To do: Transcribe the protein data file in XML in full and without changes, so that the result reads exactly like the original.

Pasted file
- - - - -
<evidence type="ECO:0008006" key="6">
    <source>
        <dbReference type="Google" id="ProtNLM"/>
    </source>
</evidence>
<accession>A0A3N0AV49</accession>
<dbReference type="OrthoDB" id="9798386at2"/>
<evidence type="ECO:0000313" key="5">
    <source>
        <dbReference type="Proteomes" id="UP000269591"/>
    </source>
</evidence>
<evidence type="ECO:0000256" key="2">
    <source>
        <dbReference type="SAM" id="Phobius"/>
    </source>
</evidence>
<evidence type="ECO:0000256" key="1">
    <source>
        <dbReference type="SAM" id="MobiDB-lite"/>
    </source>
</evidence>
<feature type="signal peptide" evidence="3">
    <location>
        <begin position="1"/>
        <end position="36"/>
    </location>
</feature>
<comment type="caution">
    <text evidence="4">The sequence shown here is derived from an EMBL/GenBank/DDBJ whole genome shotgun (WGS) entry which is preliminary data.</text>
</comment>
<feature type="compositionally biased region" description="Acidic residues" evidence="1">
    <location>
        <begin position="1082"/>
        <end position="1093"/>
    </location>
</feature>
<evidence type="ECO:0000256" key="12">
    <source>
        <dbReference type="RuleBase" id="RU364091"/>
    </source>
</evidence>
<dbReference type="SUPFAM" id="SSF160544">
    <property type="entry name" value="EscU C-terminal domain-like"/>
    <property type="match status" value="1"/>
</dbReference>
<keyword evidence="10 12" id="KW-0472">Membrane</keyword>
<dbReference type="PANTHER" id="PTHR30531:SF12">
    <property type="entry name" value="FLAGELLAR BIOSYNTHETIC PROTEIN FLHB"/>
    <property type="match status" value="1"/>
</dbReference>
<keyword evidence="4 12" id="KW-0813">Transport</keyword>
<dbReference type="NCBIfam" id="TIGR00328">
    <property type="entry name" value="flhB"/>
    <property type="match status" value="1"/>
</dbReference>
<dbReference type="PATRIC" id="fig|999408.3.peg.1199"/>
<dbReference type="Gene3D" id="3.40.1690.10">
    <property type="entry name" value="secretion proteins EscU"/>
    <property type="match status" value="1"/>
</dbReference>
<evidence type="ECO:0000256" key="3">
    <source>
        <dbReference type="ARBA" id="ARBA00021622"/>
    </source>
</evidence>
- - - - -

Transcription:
<evidence type="ECO:0008006" key="6">
    <source>
        <dbReference type="Google" id="ProtNLM"/>
    </source>
</evidence>
<accession>A0A3N0AV49</accession>
<dbReference type="OrthoDB" id="9798386at2"/>
<evidence type="ECO:0000313" key="5">
    <source>
        <dbReference type="Proteomes" id="UP000269591"/>
    </source>
</evidence>
<evidence type="ECO:0000256" key="2">
    <source>
        <dbReference type="SAM" id="Phobius"/>
    </source>
</evidence>
<evidence type="ECO:0000256" key="1">
    <source>
        <dbReference type="SAM" id="MobiDB-lite"/>
    </source>
</evidence>
<feature type="signal peptide" evidence="3">
    <location>
        <begin position="1"/>
        <end position="36"/>
    </location>
</feature>
<comment type="caution">
    <text evidence="4">The sequence shown here is derived from an EMBL/GenBank/DDBJ whole genome shotgun (WGS) entry which is preliminary data.</text>
</comment>
<feature type="compositionally biased region" description="Acidic residues" evidence="1">
    <location>
        <begin position="1082"/>
        <end position="1093"/>
    </location>
</feature>
<evidence type="ECO:0000256" key="12">
    <source>
        <dbReference type="RuleBase" id="RU364091"/>
    </source>
</evidence>
<dbReference type="SUPFAM" id="SSF160544">
    <property type="entry name" value="EscU C-terminal domain-like"/>
    <property type="match status" value="1"/>
</dbReference>
<keyword evidence="10 12" id="KW-0472">Membrane</keyword>
<dbReference type="PANTHER" id="PTHR30531:SF12">
    <property type="entry name" value="FLAGELLAR BIOSYNTHETIC PROTEIN FLHB"/>
    <property type="match status" value="1"/>
</dbReference>
<keyword evidence="4 12" id="KW-0813">Transport</keyword>
<dbReference type="NCBIfam" id="TIGR00328">
    <property type="entry name" value="flhB"/>
    <property type="match status" value="1"/>
</dbReference>
<dbReference type="PATRIC" id="fig|999408.3.peg.1199"/>
<dbReference type="Gene3D" id="3.40.1690.10">
    <property type="entry name" value="secretion proteins EscU"/>
    <property type="match status" value="1"/>
</dbReference>
<evidence type="ECO:0000256" key="3">
    <source>
        <dbReference type="ARBA" id="ARBA00021622"/>
    </source>
</evidence>